Pope Francis has issued an apology for implying that victims of sexual abuse by priests should present “proof,” in an unusual act of self-criticism. However, he continued to defend a Chilean bishop who was accused of covering up abuse.
In an extremely unusual admission of a mistake, the Pope acknowledged that his comments regarding Juan Barros had “wounded many” when addressing reports aboard the plane while returning from a week-long trip to Chile and Peru.
Father Fernando Karadima was accused in 2010 of abusing numerous teenage boys in the Santiago, the Chilean capital, and in 2011, the Vatican found him to be guilty of the offence and sentenced the priest to a lifetime of “penance and prayer.”
However, at the time, Bishop Juan Barros, was then accused of covering up the said claims and helping to protect Karadima while he and some other future bishops were preparing to be priests under his tutelage.
He himself has not been accused of abuse. However, one of the victims of Karadima alleges that Barros was present while Karadima was groping and abusing him.
Both Bishop Karadima and Barros have denied the allegations against them.
In 2015, Pope Francis outraged many victims groups when he promoted Bishop Barros even after he had offered to resign twice.
However, on Friday, the Holy Father added fuel to the fire when he said that those who are accusing Bishop Barros of covering up the crimes of “slander” of Karadima should show proof.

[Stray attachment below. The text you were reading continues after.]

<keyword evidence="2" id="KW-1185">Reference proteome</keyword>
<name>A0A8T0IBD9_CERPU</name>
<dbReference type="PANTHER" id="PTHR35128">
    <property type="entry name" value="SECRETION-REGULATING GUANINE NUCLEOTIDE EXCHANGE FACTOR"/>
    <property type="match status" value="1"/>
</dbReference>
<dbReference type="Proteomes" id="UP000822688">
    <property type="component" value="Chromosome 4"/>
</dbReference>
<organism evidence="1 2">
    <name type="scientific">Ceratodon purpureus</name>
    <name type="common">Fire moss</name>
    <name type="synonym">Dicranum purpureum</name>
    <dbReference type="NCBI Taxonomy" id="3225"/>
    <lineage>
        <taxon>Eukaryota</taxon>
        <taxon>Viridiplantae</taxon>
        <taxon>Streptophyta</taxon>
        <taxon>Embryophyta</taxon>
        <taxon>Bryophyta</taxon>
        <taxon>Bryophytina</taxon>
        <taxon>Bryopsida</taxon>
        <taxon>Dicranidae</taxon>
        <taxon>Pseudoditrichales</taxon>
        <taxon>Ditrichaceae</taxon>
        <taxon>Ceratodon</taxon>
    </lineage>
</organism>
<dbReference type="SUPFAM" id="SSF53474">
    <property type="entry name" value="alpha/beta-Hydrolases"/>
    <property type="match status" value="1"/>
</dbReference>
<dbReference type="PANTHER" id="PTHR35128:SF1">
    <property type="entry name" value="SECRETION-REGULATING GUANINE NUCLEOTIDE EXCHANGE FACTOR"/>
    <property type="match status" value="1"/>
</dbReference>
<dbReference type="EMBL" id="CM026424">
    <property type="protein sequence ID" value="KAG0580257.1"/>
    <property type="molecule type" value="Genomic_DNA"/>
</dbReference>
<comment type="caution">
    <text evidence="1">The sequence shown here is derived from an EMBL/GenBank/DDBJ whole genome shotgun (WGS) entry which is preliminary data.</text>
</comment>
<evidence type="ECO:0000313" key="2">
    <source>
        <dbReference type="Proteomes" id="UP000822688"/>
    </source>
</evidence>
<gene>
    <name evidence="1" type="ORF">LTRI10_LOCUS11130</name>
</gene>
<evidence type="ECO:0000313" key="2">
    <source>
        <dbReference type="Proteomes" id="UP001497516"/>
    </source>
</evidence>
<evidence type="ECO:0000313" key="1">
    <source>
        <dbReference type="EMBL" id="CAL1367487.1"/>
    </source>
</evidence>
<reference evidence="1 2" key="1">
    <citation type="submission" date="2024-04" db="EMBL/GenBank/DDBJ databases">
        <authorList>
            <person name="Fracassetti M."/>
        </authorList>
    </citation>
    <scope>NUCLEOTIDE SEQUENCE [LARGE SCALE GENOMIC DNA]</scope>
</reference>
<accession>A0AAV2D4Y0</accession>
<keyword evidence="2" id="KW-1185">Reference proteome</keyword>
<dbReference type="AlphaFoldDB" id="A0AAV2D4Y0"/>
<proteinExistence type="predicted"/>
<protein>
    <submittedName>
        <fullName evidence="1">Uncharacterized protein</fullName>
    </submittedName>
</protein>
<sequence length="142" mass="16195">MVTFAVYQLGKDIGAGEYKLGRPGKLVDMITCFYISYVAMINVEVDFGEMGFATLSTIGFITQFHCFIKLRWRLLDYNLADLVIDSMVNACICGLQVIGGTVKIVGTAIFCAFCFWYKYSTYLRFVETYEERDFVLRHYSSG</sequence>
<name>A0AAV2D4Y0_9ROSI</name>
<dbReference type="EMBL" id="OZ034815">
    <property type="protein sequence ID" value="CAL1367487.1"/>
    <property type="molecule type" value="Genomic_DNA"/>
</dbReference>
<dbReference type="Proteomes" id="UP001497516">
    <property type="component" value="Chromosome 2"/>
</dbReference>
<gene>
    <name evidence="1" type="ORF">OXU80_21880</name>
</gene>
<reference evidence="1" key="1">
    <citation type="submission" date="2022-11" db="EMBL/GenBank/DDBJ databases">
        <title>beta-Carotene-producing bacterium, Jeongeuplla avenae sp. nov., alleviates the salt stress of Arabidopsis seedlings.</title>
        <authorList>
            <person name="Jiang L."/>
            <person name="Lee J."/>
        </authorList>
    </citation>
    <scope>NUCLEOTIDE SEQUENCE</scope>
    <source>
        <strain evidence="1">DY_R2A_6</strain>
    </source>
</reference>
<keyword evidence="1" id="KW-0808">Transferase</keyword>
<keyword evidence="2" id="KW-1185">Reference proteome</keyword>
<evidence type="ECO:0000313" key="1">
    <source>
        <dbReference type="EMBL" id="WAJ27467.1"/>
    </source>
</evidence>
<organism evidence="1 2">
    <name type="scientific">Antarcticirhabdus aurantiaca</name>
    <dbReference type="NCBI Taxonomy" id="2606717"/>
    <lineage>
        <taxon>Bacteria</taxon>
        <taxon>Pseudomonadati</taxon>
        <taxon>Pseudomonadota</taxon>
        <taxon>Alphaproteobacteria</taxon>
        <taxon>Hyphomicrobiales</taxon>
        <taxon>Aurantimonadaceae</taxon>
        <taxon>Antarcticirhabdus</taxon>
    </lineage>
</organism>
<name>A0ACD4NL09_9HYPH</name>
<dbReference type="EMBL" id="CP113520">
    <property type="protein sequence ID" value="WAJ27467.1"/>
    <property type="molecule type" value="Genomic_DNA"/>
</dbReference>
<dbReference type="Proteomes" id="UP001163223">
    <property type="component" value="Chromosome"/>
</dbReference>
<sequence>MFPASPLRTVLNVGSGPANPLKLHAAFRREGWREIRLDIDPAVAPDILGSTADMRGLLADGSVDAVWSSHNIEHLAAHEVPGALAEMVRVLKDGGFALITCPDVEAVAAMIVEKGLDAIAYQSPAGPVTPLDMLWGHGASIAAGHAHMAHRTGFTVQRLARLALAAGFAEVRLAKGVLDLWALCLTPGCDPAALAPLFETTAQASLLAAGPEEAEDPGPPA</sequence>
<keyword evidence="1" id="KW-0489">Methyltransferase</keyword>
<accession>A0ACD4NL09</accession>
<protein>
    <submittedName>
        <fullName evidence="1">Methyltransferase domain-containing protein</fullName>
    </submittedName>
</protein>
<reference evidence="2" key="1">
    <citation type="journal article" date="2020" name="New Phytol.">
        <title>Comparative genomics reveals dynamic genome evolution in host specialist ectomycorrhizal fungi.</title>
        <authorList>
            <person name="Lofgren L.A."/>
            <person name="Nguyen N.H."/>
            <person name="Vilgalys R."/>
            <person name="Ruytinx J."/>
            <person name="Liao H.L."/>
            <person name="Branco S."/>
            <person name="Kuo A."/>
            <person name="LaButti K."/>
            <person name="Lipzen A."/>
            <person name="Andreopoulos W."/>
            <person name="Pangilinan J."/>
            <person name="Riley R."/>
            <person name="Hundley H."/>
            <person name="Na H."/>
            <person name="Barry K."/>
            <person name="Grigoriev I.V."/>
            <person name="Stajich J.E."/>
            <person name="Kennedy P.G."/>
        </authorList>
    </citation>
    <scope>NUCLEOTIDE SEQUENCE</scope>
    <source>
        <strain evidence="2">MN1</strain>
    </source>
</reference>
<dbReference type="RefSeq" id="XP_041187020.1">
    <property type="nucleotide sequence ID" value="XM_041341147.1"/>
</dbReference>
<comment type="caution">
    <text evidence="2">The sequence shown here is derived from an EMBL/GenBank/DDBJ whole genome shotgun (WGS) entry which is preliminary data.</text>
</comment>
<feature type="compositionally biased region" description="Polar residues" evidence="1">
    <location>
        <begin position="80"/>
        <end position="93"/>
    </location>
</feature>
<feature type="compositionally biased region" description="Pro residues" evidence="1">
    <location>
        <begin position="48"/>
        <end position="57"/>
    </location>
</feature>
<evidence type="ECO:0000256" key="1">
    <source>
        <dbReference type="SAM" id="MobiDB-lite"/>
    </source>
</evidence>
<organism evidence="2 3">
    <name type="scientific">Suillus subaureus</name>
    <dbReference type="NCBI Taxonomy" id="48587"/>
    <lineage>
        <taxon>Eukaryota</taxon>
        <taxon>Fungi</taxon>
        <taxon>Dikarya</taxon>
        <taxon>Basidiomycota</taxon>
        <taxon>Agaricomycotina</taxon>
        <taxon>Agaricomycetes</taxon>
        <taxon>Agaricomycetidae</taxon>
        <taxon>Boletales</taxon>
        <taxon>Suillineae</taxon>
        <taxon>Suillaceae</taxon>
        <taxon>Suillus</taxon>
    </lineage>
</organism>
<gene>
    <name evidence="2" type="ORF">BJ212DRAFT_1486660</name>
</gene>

When one journalist shouted out a question regarding the Bishop during a press conference as part of the week-long visit to the countries in Latin American, he said that the accusers had “no proof.”
However, on the plane that was heading back to Rome, the patriarch offered a more conciliatory tone stating: “I apologise to them if I hurt them without realising it, but it was a wound that I inflicted without meaning to.
“It pains me very much.”
Pope Francis did still protest the innocence of Bishop Barros stating: “I can’t condemn him because I don’t have evidence and because I am convinced he is innocent.” He said that he would remain in his post until a reliable evidence against him was determined.
However, there are signs that the response of Pope Francis to the questions have not gone down well within the Pope’s inner circle.
A key papal adviser, Cardinal Sean O’Malley of Boston, issued a statement that was distancing himself from the comments of the Pope saying that they had caused “great pain.”
Cardinal O’Malley is currently in charge of the papal commission who is advising the pontiff regarding how to root out sexual abuse in the Church.